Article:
“The reason women don’t play football is because 11 of them would never wear the same outfit in public”, was once considered a gag. However with changing times women have proven their love for the game that was strictly considered a man’s territory. After being banned in 1921, it took about 50 years for women to be able to play football again, when the ban was lifted. The year 1996 saw yet another landmark in the history of the sport when the Olympics committee gave the green signal to introduce women’s football for the Olympics that year. In the year 2006, the FA announced in their official audit that women’s football was the fastest growing sport in England, a country where it was considered improper for girls to play the masculine sport. Ladylike behavior aside, when women join athletics, especially the forbidden game of football, society does not look upon them kindly. They are subjected to societal pressures and tensions and face many an obstacles to be able to run around in men’s shorts from post to post.
As they say that to be able to change anything, it has to first begin at the grass root level, the same held true for women’s football as well. With all leading sports university coaching women in football, the sport became an integrated part of their lives from an early age. There is absolutely no doubt that football is one of the highest paying sports in the world, with probably the largest audience as well. FA does not intend to shadow women from this chunk of the green stuff, as it also guarantees higher income for the federation in turn. The 2012 London Olympics proved that women’s football has the potential to attract large audiences as well as investors. This led the federation to introduce a 5 year plan for them which aims at the growth of the game as well as a larger fan base. What better way to do this than by expanding the leagues and proving wider coverage.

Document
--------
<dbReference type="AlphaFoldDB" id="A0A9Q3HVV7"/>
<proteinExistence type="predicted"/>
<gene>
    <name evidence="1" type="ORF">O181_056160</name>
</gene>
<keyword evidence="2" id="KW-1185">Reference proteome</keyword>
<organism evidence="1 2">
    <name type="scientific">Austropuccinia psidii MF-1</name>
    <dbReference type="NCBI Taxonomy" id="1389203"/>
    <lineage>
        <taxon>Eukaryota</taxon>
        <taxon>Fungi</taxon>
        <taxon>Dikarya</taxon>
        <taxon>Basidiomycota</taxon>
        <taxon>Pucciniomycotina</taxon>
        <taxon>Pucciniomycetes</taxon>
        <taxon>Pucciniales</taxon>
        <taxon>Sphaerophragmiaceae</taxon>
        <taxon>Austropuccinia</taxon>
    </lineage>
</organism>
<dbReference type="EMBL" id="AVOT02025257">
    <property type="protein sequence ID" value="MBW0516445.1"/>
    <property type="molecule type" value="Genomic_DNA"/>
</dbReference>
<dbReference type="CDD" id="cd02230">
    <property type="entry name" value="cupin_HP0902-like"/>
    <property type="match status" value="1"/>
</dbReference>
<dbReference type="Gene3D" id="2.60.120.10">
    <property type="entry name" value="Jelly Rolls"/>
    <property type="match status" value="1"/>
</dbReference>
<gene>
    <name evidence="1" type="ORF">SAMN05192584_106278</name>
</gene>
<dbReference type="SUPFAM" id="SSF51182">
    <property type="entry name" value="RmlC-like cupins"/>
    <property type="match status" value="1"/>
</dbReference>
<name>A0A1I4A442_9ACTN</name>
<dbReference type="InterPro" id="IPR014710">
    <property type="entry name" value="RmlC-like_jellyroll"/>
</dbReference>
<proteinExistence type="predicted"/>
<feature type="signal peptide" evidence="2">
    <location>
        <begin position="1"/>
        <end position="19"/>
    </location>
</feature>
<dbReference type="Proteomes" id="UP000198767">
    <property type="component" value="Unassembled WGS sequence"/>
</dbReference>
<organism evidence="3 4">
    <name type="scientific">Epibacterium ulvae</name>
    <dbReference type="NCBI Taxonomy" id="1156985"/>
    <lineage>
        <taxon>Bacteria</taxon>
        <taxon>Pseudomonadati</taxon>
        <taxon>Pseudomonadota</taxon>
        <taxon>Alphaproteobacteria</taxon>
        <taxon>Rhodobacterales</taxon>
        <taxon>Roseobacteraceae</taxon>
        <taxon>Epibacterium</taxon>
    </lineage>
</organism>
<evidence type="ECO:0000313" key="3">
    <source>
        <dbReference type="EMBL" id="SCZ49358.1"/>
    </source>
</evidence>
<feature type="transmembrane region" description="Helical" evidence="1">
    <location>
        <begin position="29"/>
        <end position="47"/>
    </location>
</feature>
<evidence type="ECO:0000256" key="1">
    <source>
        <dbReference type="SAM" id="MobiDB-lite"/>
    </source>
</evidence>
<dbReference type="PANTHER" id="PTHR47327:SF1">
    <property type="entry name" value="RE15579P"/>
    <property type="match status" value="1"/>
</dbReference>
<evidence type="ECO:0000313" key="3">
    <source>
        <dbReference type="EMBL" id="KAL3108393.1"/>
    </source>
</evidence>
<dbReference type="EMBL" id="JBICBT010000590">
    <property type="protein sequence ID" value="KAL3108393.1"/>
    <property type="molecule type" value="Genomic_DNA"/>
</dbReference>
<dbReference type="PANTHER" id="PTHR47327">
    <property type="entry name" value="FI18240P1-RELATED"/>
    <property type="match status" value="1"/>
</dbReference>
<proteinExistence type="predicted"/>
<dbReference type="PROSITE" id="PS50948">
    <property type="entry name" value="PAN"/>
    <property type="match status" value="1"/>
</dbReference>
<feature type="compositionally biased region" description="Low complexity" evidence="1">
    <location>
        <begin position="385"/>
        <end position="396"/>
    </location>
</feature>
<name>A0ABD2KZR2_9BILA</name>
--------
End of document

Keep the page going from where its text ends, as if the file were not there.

While most would argue about investing millions on a woman footballer as against men, who undeniably give greater returns, this scenario is expected to change in the coming times, as many are willing to pay to watch the so called “weaker sex” slam the goal posts. With Europe adds up to 30% of the required strength, Asia is judged to be the next powerhouse amounting to another 50% of women footballers. The right training and attention can open a plethora of opportunities for these women footballers.